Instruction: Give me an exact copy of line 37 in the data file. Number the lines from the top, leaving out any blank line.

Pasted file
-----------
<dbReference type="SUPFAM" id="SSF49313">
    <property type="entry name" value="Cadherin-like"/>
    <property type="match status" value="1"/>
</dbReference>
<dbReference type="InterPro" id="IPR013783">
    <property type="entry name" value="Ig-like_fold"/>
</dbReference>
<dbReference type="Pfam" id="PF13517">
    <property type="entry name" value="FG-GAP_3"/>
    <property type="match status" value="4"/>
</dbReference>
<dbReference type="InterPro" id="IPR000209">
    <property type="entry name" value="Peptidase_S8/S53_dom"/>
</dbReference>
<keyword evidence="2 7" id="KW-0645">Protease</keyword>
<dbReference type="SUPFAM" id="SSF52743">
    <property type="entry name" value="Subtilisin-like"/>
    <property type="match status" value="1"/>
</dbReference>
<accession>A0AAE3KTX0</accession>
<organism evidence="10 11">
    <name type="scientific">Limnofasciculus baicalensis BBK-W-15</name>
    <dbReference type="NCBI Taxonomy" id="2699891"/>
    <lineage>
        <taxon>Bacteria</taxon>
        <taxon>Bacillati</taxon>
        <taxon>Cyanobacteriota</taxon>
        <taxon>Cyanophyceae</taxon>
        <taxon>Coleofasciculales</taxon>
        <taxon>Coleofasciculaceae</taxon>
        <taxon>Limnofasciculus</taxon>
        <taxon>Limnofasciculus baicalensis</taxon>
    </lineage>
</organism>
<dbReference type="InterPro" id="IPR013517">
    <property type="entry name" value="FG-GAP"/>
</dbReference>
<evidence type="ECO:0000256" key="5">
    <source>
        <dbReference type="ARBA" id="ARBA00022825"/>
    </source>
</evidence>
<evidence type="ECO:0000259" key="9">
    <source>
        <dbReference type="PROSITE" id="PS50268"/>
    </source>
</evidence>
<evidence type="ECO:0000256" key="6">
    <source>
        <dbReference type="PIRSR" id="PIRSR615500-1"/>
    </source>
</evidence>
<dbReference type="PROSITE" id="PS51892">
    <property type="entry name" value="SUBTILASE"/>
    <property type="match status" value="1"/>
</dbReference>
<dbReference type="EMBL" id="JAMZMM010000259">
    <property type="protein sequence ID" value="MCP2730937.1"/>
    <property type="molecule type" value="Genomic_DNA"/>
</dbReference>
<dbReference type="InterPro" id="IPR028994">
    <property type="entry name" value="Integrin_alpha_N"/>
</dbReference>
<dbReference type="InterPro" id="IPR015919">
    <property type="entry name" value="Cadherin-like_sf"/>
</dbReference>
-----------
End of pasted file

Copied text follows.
</dbReference>